Whether your business is big or small, works strictly within an office, or has joined the legions of people opting for remote work, cyber-attacks are a real risk across the board. According to statistics collated by the UK Government, two in five businesses (39% in total) and a quarter of charities (26%) report having cyber security breaches or attacks in the last 12 months – with the report suggesting that fewer businesses are taking recommended measures, such as installing antivirus software.
While it’s understandable that the pandemic has contributed to this huge drop in security due to scattered work teams and rerouted resources, with fewer businesses using monitoring programs to watch for suspicious activity, employees are quickly becoming easy pickings for a cyber attack. New data has shown that businesses are less aware of the issues staff are facing while working from home, and they are simply unable to intervene fast enough when a security threat occurs.
It might seem like overkill, but ensuring all of your employees are clued up on the processes and procedures regarding your business’s critical systems not only gives you peace of mind but also equips your team with the tools needed to protect their work. A study by Swiss company LUCY Security found that 96% of employees unanimously said that a better level of cyber security awareness added to overall improvements in their company’s defences, lessening the chances of a dangerous security breach and precious data being leaked to criminals.
To fully understand the importance of training your employees to better defend themselves and their work assets, we need to look at the full impact that a breach can have on a business. A data breach in this circumstance is defined as ‘an incident where information is stolen or taken from a system without the knowledge or authorization of the system’s owner’ – such a breach can be a nightmare for small businesses and large companies alike.
A breach can occur from a number of sources, which is why ensuring your employees understand what to look out for and know how to keep important information safe and secure is key. Human error is part and parcel of life, but those mistakes can be costly when it comes to the accidental leakage of confidential data, thanks to an accidental ‘send all’ or blind CC.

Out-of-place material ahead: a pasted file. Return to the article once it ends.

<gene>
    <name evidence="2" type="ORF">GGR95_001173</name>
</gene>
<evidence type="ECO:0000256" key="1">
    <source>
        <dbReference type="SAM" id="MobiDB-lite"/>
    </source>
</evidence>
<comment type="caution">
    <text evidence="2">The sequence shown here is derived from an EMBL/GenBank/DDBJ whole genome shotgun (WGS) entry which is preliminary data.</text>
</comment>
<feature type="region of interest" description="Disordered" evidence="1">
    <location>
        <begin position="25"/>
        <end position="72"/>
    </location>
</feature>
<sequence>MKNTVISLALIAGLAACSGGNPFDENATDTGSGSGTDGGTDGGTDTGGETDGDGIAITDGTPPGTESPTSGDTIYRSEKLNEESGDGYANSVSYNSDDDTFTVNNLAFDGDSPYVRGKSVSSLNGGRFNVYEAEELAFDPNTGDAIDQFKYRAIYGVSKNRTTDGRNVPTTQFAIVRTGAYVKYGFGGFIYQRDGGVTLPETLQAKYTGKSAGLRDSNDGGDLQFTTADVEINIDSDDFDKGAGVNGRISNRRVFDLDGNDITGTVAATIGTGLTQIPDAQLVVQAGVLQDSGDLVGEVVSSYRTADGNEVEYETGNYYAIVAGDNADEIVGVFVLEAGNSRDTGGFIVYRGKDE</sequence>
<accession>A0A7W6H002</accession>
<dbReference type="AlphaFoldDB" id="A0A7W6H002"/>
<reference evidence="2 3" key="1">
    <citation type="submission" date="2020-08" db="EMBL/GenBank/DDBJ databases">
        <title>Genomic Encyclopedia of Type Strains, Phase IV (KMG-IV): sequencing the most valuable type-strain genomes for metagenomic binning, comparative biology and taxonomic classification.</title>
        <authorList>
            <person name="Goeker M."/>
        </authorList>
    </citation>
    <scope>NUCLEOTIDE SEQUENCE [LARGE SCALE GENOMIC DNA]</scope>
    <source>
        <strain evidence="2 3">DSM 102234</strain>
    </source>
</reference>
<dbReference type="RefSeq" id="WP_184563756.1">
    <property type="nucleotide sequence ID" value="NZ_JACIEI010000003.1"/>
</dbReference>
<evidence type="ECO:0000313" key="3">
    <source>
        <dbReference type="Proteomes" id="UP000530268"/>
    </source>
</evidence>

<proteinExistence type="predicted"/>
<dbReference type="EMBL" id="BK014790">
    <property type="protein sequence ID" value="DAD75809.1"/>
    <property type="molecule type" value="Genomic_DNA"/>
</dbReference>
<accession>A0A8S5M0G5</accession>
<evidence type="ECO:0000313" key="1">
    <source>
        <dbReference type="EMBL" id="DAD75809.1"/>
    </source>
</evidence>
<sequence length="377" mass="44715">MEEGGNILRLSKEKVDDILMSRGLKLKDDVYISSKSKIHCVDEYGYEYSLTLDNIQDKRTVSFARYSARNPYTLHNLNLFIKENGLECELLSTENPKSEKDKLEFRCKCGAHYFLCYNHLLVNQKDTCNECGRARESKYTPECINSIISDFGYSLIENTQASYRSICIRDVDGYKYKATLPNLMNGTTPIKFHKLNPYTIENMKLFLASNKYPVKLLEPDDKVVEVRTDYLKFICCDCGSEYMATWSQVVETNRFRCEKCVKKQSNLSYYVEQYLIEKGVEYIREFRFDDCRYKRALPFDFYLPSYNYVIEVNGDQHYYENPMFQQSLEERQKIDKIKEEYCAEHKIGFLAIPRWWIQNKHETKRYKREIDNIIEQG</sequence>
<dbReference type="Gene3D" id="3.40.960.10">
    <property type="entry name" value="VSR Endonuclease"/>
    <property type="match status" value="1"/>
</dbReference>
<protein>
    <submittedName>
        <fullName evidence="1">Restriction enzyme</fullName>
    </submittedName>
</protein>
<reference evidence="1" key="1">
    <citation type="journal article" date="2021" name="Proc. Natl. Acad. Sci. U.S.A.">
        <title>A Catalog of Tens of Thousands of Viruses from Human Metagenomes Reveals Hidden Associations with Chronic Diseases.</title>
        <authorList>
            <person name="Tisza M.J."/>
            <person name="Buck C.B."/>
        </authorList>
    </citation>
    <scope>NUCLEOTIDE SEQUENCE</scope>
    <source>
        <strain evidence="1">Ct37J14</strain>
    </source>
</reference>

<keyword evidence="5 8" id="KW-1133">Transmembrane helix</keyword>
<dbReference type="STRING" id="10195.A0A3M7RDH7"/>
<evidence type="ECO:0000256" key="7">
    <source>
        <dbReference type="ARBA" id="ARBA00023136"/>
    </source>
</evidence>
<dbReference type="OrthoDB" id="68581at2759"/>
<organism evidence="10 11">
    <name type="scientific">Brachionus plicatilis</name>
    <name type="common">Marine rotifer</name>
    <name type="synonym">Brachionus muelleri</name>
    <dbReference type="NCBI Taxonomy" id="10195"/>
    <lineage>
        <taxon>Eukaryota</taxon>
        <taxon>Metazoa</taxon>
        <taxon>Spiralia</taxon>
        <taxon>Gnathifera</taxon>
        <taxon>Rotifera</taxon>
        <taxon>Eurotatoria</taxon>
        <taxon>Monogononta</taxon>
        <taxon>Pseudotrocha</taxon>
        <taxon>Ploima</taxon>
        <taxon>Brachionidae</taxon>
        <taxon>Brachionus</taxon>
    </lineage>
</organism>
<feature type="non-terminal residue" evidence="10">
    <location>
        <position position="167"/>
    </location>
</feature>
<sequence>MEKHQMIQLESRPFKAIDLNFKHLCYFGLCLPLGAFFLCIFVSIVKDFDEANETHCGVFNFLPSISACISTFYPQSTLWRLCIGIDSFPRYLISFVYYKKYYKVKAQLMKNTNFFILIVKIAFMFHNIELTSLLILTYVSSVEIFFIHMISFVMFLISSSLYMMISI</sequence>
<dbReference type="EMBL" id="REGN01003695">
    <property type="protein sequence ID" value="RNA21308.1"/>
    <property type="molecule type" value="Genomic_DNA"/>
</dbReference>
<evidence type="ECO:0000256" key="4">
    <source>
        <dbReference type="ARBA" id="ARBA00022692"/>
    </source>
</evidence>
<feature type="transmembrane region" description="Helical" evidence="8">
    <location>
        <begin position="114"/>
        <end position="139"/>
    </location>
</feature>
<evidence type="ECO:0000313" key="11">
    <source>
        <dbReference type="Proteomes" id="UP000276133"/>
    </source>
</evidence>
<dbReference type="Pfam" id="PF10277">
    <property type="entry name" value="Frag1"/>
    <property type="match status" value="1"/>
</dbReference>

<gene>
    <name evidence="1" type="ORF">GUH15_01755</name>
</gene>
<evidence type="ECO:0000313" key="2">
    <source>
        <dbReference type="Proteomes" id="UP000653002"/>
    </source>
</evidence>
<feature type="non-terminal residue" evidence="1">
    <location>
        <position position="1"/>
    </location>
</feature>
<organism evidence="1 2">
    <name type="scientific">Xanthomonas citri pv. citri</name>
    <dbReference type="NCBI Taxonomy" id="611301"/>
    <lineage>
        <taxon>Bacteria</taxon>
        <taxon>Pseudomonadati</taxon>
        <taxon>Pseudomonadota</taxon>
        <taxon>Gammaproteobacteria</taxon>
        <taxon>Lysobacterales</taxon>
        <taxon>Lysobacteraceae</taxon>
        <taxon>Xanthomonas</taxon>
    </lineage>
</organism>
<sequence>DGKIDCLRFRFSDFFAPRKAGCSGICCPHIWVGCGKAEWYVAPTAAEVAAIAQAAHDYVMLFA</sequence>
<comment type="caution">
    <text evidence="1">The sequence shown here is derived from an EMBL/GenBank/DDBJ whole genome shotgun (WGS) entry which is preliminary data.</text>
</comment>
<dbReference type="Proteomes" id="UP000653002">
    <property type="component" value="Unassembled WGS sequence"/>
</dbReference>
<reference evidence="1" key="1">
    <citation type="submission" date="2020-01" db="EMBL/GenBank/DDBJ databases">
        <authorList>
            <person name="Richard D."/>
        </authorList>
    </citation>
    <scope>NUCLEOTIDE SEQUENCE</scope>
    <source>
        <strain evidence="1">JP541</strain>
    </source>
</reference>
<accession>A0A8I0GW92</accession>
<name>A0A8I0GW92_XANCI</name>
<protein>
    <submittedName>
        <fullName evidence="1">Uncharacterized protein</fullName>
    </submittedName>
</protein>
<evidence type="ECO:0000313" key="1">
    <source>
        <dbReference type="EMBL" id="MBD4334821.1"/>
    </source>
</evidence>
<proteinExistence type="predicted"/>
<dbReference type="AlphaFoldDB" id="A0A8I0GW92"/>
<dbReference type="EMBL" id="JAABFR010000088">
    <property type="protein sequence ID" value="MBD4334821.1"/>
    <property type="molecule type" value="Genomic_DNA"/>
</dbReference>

Another branch of risk surrounding staff includes malicious insiders, which happens when a deliberate breach of information is made by an employee. Ensuring that only the most relevant people have access to confidential documents with application security is a sure-fire way to resolve this, and it stops the likelihood of physical theft – regarding computer drives and documents – happening too.
Phishing scams are also security incidents designed to catch busy or unsuspecting employees out and are designed to look like a harmless link or email that gives access to malicious software. Ransomware attacks are another risk that targets security flaws, infecting operating systems and holding data hostage until a payment is made.
Good cyber security management and a good IT support company not only decreases the risk of cyber threats but also gives your employees the relevant experience to target and tackle these problems should they occur, ultimately enhancing cyber security awareness and digital competence throughout the business.